CB Ahkello Witherspoon

Simply put, Ahkello Witherspoon struggled mightily in Week 2.

The second-year corner, who flashed enticing upside at the end of last season, couldn’t keep up with Detroit’s prolific passing attack, and he was victimized for a pair of touchdowns while yielding eight receptions for 99 yards and taking a pair of penalties on 13 targets.

Still, it’s important to remember that two games is an extremely small sample size, and he fared far better against the Vikings in Week 1 (71.0 grade from PFF) than he did against the Lions in Week 2 (27.9 grade).

The good news for Witherspoon? He’ll likely spend some time covering fourth-year man Chris Conley, who hasn’t exactly set the world on fire since being taken by Kansas City in the third round of the 2015 draft. Even with the ever-accurate Mahomes racking up 582 yards through the air, Conley has just three grabs for 32 yards and a touchdown in the first two games. He’s also lost a fumble.

If Witherspoon finds himself matched up against Tyreek Hill or Sammy Watkins, he’ll undoubtedly have his work cut out for him, but such a challenge would also give him every opportunity to show that last week was a fluke, a small blip on the radar of what has been a very promising start to his NFL career. With the second-year man coming off a subpar outing against the Lions and teams still shying away from Richard Sherman, Witherspoon is all but certain to be thrust into the limelight on Sunday.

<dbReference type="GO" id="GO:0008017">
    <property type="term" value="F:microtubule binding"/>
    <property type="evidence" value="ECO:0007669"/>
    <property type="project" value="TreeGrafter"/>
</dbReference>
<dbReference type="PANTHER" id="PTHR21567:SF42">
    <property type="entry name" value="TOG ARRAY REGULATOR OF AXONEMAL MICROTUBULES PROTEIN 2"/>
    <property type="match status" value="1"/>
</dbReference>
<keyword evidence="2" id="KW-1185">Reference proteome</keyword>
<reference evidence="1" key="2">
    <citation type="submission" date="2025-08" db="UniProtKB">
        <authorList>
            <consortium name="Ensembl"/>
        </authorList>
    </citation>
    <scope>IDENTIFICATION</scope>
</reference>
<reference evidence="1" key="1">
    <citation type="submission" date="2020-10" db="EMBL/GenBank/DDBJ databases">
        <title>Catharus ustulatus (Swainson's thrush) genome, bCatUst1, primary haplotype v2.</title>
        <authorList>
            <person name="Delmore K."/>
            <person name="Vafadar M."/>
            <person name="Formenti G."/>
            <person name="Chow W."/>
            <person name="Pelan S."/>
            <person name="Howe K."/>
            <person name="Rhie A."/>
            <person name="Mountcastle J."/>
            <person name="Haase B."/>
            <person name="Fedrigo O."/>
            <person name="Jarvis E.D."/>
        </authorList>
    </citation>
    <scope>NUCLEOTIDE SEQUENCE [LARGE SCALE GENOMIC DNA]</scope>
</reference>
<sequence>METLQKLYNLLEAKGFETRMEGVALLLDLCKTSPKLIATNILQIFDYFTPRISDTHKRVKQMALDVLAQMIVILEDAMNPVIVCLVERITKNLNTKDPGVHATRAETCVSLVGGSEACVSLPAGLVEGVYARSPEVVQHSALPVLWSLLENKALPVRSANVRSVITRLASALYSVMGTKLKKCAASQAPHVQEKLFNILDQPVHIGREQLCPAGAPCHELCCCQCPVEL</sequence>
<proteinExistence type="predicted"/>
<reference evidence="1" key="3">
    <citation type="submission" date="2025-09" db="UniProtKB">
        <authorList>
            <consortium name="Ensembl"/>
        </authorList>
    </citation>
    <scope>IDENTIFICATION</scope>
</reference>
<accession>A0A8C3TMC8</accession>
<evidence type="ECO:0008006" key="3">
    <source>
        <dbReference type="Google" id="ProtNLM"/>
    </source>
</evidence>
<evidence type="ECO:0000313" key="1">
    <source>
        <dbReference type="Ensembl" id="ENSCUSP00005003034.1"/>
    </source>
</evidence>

If the Niners get the same confident, physical cornerback they saw at the end of last season, then Witherspoon should at least hold his own, even against the prolific Mahomes-led aerial attack, which comes into the Week 3 clash firing on all cylinders.

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San Francisco 49ers

Podcast: Friday Mailbag

Brian Peacock

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© Kyle Terada-USA TODAY Sports

Podcast for Friday, September 21 

  • Opening up the listener mailbag
  • Hopes and fears for Sunday in Kansas City
  • Roles for LBs Reuben Foster, Fred Warner and Malcolm Smith
  • Ahkello Witherspoon will bounce back
  • Keys to the game vs Chiefs

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San Francisco 49ers

Podcast: 49ers PFF Breakdown with Jeff Deeney

Brian Peacock

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© Brad Rempel-USA TODAY Sports

Podcast for Thursday, September 20 

  • Guest: Jeff Deeney, 49ers media correspondent for Pro Football Focus
  • Injury report
  • Reuben Foster activated
  • Matt Breida, Deforest Buckner and Richard Sherman highlight 49ers early season grades
  • Passing game could get right in Week 3 vs Kansas City defense